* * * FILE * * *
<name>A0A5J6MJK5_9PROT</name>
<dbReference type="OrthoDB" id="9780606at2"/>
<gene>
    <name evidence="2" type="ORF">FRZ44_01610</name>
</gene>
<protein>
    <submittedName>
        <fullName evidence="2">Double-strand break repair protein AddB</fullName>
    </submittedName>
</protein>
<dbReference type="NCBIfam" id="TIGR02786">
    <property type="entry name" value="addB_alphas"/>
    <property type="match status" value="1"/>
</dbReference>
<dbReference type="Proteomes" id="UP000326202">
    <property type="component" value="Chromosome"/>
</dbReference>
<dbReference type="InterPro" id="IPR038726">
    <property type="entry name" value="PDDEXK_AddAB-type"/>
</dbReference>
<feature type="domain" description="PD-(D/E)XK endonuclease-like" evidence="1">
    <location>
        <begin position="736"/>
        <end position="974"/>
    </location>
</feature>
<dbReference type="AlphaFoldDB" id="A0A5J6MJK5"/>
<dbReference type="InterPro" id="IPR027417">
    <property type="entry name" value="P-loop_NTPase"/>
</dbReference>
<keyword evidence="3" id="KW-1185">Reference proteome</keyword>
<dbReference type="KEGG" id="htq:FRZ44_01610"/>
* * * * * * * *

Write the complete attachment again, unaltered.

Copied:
<name>A0A5J6MJK5_9PROT</name>
<dbReference type="OrthoDB" id="9780606at2"/>
<gene>
    <name evidence="2" type="ORF">FRZ44_01610</name>
</gene>
<protein>
    <submittedName>
        <fullName evidence="2">Double-strand break repair protein AddB</fullName>
    </submittedName>
</protein>
<dbReference type="NCBIfam" id="TIGR02786">
    <property type="entry name" value="addB_alphas"/>
    <property type="match status" value="1"/>
</dbReference>
<dbReference type="Proteomes" id="UP000326202">
    <property type="component" value="Chromosome"/>
</dbReference>
<dbReference type="InterPro" id="IPR038726">
    <property type="entry name" value="PDDEXK_AddAB-type"/>
</dbReference>
<feature type="domain" description="PD-(D/E)XK endonuclease-like" evidence="1">
    <location>
        <begin position="736"/>
        <end position="974"/>
    </location>
</feature>
<dbReference type="AlphaFoldDB" id="A0A5J6MJK5"/>
<dbReference type="InterPro" id="IPR027417">
    <property type="entry name" value="P-loop_NTPase"/>
</dbReference>
<keyword evidence="3" id="KW-1185">Reference proteome</keyword>
<dbReference type="KEGG" id="htq:FRZ44_01610"/>